While the rule in Foss v. Harbottle prevents a shareholder from suing for any type of damage resulting from a wrong done to the corporation, it is frequently invoked when a shareholder attempts to recover for the diminution in value of his or her shares. Such claims offend the rule because a wrong done to the corporation that results in diminished share value does not ground a personal cause of action for the shareholder. The party with the cause of action for the wrong is the corporation. The loss in share value is simply reflective of the loss incurred by the corporation as a result of the wrong done to it, and would be remedied if the corporation took action to recover its loss from the wrongdoer.
But the rule has a limit. It only provides that shareholders cannot raise individual claims in respect of a wrong done to the corporation. The rule in Foss v. Harbottle does not preclude an individual shareholder from pursuing a claim for harm done directly to her, assuming the shareholder can make out all the elements of her own cause of action.
The limited reach of the rule in Foss v. Harbottle is important in two different circumstances. The first is where both the corporation and shareholder have the same or overlapping causes of action. The second is where only the shareholder has a cause of action. This case involved the second circumstance. Only STT, as the tenant, had a cause of action for wrongful termination of the lease. 183 had no cause of action against the landlord.
The Court cited with approval the House of Lords decision in Johnson v. Gore Wood & Co. (No. 1) (2000),  B.C.C. 820 (U.K.H.L), which sets out the three circumstances in which a shareholder can sue for diminution in value of his or her shares. The Court rejected Bloorston’s argument that Johnson had been rejected by Canadian courts. The three propositions set out in Johnson for when a claim to diminution in value of shares can be made are as follows:
1. Where a company suffers loss caused by a breach of duty owed to it, only the company may sue in respect of that loss. No action lies at the suit of a shareholder suing in that capacity and no other to make good a diminution in the value of the shareholder's shareholding where that merely reflects the loss suffered by the company. A claim will not lie by a shareholder to make good a loss which would be made good if the company's assets were replenished through action against the party responsible for the loss, even if the company, acting through its constitutional organs, has declined or failed to make good that loss.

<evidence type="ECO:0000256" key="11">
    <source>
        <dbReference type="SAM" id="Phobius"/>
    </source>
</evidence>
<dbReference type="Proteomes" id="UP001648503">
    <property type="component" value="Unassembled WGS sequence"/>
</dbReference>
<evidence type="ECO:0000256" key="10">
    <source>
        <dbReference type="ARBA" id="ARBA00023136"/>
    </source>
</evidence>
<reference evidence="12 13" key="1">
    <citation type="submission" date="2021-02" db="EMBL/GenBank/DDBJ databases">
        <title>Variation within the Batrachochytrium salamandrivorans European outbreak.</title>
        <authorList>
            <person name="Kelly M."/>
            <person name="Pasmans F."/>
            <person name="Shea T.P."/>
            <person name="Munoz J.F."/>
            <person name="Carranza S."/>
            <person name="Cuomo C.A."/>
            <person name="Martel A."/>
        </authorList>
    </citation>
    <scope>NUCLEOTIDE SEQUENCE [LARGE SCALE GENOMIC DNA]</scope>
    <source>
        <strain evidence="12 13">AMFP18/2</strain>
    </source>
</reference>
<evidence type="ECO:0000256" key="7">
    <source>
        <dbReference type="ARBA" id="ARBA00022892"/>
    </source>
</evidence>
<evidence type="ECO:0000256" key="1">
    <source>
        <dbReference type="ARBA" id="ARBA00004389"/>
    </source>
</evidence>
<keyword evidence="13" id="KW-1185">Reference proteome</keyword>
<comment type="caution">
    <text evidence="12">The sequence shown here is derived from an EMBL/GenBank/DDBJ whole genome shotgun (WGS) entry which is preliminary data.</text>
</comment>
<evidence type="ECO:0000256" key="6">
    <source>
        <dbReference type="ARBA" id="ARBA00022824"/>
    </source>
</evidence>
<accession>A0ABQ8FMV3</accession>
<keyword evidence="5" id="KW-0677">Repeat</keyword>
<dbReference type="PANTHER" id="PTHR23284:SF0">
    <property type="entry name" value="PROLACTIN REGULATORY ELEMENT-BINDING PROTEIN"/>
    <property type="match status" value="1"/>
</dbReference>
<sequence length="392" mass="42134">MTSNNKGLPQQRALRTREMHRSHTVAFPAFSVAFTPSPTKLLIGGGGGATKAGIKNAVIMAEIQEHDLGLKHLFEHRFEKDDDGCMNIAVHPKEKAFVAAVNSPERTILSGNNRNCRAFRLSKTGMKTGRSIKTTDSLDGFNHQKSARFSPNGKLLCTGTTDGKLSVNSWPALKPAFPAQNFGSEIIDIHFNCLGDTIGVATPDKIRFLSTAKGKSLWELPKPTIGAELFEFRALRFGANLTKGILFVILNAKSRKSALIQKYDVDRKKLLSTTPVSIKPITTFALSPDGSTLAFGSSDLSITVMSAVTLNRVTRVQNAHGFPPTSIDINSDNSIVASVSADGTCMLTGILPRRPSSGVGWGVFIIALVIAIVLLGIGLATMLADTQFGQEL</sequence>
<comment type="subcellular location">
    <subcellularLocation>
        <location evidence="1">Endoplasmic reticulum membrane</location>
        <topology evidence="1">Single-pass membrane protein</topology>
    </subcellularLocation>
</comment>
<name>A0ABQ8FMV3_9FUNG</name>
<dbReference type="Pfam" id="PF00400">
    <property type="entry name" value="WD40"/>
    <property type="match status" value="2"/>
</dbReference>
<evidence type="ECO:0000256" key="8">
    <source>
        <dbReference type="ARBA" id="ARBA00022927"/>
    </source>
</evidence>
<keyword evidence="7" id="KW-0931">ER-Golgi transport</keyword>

2. Where a company suffers loss but has no cause of action to sue to recover that loss, the shareholder in the company may sue in respect of it (if the shareholder has a cause of action to do so), even though the loss is a diminution in the value of the shareholding.
3. Where a company suffers loss caused by a breach of duty to it, and a shareholder suffers a loss separate and distinct from that suffered by the company caused by breach of a duty independently owed to the shareholder, each may sue to recover the loss caused to it by breach of the duty owed to it but neither may recover loss caused to the other by breach of the duty owed to that other.
The damages for diminution in value of STT’s shares awarded by the motion judge were reasonably foreseeable in this case, and the judge’s failure to explicitly make a finding using the words “reasonably foreseeable” did not constitute reversible error on the basis of insufficiency of reasons. Damages for breach of a lease are reasonably foreseeable if:
(i) in the ‘usual course of things’, they arise fairly, reasonably, and naturally as a result of the breach of contract; or
(ii) they were within the reasonable contemplation of the parties at the time of contract.
The lease in this case specified that the premises were for use as a restaurant. The original tenant under the lease was STT’s sister, who, like STT, also operated a restaurant on the premises through a corporation. Additionally, the motion judge found that Bloorston and its predecessor were aware of and did not object to 183’s occupation of the premises. Bloorston’s demands for additional payments show that it was aware of the operation of a restaurant on the premises. That a restaurant operating on leased premises would cease to operate if the lease were wrongly terminated was reasonably foreseeable. If the tenant benefitted from the continuation of the lease and the operation of the restaurant, loss from the inability to continue in operation would arise “in the usual course of things” from a breach of the lease. Bloorston would not be able to complain if STT claimed losses for the discontinuance of the restaurant business if she had operated it herself as a sole proprietorship. That her interest was as a shareholder does not take the loss out of the type that would have been in the reasonable contemplation of the parties at the time of contracting.
2. No. The motions judge’s factual findings were entitled to deference and had support in the evidence. The motion judge was not required to refer to all of the evidence in expressing his conclusion.
3. No. The motion judge’s interpretation of the lease involved findings of mixed fact and law, and therefore attracted the deferential standard of review. There was no palpable and overriding error that justified appellate interference.